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From Dean Gaudet <>
Subject Re: ZD Net tests, IRIX, and MAX_SOCKETS
Date Mon, 20 Jan 1997 20:53:00 GMT
There are tunings that you have to perform in /var/sysgen/master.d/bsd on
5.3 and afaik on 6.2 as well -- so probably on 6.3.  But 6.2/6.3 don't
have the listen queue tuning parameter so I'm assuming SGI improved the
code such that it's either way high by default or it doesn't need tuning. 
That is where you would tune mbufs for example. 

A 128Mb 6.2 box has nproc = 576 by default, so it'd also run out of
processes unless systune was run on it.  They'd also have to systune maxup
so that the httpd uid could have more than 150 processes.  I doubt they
performed any of these tunings.

Which version of Apache?  Does keepalive figure into this? 

Aren't the other three servers multithreaded? 


On Mon, 20 Jan 1997, Jason Clary wrote:

> Hey guys.. i was reading this article in ZD Net's Internet Magazine
> and I noticed that their unix server running IRIX 6.3 on an SGI O2
> workstation with 180mhz R5000 processor, 128meg of ram, and 2gb harddrive
> that its copy of Stronhold only managed to serve 100 requests/second
> on average while on NT, MS IIS, NS Enterprise, and Commerce Builder
> all managed over 500/s.. IIS was nearly 1000.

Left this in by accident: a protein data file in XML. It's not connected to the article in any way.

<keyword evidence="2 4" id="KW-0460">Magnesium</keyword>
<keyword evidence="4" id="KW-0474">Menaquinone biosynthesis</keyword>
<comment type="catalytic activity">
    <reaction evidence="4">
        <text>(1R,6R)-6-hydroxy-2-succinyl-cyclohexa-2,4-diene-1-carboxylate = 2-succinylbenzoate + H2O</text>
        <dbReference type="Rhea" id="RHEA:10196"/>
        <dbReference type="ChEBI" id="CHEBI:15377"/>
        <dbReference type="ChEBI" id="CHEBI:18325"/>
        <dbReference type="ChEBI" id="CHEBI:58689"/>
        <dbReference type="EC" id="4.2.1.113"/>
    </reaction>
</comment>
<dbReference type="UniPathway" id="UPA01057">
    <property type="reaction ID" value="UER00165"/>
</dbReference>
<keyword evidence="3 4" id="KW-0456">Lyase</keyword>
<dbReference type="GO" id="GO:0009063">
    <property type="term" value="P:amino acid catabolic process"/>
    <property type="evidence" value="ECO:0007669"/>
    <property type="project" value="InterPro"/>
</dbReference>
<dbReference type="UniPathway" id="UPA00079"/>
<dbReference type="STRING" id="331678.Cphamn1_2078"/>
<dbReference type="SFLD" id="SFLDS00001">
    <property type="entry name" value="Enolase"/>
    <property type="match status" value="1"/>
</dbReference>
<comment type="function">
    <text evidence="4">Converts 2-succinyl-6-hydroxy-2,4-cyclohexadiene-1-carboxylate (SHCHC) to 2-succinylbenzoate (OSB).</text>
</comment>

> I was wondering if anyone knows if IRIX has a max socket limit in
> the kernel like linux and SunOS do.  I believe most unix systems
> are set to 256 socket maximum at boot time and can only be changed
> via kernel rebuild.  I would expect the sockets to be taken up fully
> in this case at around 100 requests/s in which case requests w ould
> start waiting.
> If this is the case, we should have a serious talk with ZDNet about that
> as its giving ALL unix web servers a bad name, not just Apache/Stronghold
> but all the others as well.  And its giving Unix a bad name.  I've
> got a linux box running on a 486dx4100 that can do 100 requests per second
> which makes this seem crazy.
> Anyways, anyone running IRIX please take a look and see if its the same
> sort of deal as on linux and SunOS where you recompile with 1024+ sockets
> to get better performance on a net server.
> NT, since the socket layer is not in the kernel, can allocate descriptors
> on the fly... It also doesn't map them into its VFS like most unix systems
> do and the descriptors aren't actualy interchangeable with file descriptors
> like they are on unix so it doesn't suffer from this limit.  Although it
> suffers in other ways because of the resource intensive nature of NT's
> user interface.
> If this is, indeed, the problem thats giving Apache such a bad benchmark
> on their tests, it should be pointed out and corrected immediately.
> Thanks
> Jason

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